letters to the editor

The hard truth

Regarding Lynn McKibbin’s May 19 letter, “Dignity Health Closes Boulder Creek Clinic,” I had a prior warning of what was to come when I got the official notice from Dignity Health, and it was what I expected.

I can pick out many statements that are “untruths.” Compassion, caring so much for patients? Balderdash! It’s all about the money, folks. Dignity Health spent 10 years looking for a site in Boulder Creek? In 10 years, they could have built more than 10 clinics.

I’ve never stopped missing Drs. Reed and Solomon. They were doctors as doctors should be. Sadly, those practices and true compassion are from days gone by.

With comment to Lynn’s transportation statements, I have no connection with Metro Santa Cruz or ParaCruz, but they are exactly what I need. I am without mobility and have a 300-pound powerpack wheelchair. It’s far from making me mobile. They roll me up into the van and voila! They take me where I need to go—appointments, shopping, just about anywhere.

They’re excellent drivers, friendly, safety-conscious and, best of all, they’re very reasonable. Hopefully, this will make some people (particularly seniors) more at ease.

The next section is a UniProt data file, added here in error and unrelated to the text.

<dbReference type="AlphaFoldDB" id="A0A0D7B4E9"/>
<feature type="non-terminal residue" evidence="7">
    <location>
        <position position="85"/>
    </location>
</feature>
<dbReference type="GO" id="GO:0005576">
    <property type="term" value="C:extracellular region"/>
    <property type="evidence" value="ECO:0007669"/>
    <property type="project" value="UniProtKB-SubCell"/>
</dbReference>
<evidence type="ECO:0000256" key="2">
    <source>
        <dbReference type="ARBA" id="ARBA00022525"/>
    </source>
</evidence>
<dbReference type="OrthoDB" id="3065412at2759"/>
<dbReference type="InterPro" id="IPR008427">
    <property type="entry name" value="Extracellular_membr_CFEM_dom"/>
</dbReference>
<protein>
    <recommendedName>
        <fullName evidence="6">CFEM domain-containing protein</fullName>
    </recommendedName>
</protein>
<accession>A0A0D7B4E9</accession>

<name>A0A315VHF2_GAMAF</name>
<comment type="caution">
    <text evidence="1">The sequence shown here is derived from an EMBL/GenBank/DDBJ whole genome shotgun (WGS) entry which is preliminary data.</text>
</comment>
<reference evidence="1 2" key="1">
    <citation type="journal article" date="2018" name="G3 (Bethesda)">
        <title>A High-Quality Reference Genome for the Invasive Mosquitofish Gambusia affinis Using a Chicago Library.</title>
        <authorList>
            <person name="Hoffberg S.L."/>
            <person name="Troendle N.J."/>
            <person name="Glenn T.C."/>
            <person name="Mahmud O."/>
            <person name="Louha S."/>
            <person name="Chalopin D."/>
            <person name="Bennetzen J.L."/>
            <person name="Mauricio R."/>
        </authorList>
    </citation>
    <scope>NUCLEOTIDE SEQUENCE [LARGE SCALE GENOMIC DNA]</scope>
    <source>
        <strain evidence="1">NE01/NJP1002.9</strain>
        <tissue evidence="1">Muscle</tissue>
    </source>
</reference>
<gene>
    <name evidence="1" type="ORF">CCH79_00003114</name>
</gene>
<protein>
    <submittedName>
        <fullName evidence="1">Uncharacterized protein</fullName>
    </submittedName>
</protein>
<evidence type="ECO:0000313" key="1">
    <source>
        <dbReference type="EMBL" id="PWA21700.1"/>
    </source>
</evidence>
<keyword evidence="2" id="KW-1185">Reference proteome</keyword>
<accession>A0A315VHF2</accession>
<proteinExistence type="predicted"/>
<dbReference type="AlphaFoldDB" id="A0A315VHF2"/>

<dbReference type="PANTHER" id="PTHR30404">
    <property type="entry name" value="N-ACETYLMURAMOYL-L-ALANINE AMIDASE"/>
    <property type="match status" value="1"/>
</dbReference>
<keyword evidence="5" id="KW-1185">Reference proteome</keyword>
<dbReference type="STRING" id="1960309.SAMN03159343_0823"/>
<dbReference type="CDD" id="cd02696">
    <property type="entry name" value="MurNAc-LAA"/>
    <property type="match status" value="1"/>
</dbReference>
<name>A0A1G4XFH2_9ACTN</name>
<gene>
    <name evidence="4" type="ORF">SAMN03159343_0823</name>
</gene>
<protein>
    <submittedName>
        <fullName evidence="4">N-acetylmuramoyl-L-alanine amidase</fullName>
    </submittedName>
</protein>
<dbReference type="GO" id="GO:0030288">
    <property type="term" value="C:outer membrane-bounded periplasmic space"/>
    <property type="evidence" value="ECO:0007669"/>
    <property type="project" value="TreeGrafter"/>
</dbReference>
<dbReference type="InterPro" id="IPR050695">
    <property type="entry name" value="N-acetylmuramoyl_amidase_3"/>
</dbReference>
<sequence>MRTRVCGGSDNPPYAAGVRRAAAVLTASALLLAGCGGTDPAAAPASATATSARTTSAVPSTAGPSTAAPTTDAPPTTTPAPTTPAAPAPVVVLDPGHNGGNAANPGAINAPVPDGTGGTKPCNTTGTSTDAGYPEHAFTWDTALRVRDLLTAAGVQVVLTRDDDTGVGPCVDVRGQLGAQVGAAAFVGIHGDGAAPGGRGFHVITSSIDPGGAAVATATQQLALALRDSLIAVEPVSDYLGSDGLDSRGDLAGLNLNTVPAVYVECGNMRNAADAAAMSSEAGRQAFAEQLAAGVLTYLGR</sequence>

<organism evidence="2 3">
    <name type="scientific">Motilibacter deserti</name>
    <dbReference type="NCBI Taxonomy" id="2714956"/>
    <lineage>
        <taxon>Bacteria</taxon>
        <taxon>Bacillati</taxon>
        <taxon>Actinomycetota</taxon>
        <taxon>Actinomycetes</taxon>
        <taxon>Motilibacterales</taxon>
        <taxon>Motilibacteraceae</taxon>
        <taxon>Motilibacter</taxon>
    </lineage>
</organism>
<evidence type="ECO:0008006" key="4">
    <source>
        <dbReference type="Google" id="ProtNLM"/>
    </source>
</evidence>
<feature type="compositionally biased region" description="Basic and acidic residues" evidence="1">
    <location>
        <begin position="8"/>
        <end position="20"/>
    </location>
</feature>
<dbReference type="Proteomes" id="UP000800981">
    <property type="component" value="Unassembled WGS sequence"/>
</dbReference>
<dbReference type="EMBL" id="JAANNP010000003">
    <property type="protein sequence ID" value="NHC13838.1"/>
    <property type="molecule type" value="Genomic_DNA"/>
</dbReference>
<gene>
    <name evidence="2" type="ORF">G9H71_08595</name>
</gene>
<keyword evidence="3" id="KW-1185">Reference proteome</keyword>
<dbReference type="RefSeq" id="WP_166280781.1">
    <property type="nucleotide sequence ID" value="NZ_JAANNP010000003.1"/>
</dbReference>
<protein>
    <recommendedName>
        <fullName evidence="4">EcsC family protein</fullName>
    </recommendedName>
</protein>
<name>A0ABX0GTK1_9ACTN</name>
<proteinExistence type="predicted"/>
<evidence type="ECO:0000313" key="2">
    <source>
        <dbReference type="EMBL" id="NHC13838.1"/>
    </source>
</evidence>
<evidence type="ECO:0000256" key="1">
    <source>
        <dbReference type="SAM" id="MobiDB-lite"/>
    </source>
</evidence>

Thank you, Lynn, for your spot-on letter. You’ve started the ball rolling. May others do the same. I don’t believe our letters will get much attention from Dignity Health, but we all can write to newspapers.

Ronaele Findley
Boulder Creek

Taken aback by comments

In the May 26 article, “Driver Who Hit and Killed Pedestrian Lambasts Caltrans,” I was a bit taken aback to see Jeremy Shreves pop up now to share what I perceive as self-serving statements. I have a few clarifications and updates I would like to share in response to this article.

One of the outcomes of the 2020 Santa Cruz County criminal court case was that Shreves was ordered to pay $10,000 in restitution. To date, I have not received any type of good faith payment from Shreves; unfortunately, I do not anticipate any court-ordered financial recovery from this person. Shreves was, unfortunately, driving without the state-mandated vehicle insurance.

On Friday, May 26, the Santa Cruz County court denied Caltrans motions. Caltrans has until mid-June to file a notice of appeal. If Caltrans chooses to move forward with filing a notice to appeal, this process can drag out for another two years for our family.

Though I do not dispute whether Shreves “remembers” whether he crossed the white line or Josh stepped into the roadway, the official CHP report, witnesses and Caltrans expert reports all agree Josh was walking behind the white lane line when Mr. Shreves’ vehicle struck Josh; this fact was never in dispute.

As far as Shreves feeling “frustrated” at having been portrayed as a remorseless career criminal, I have little empathy. Community members can view criminal public records and decipher for themselves if this person understands the ramifications of their repetitive past and recent life decisions and how they have and continue to forever change the lives of individuals and our community.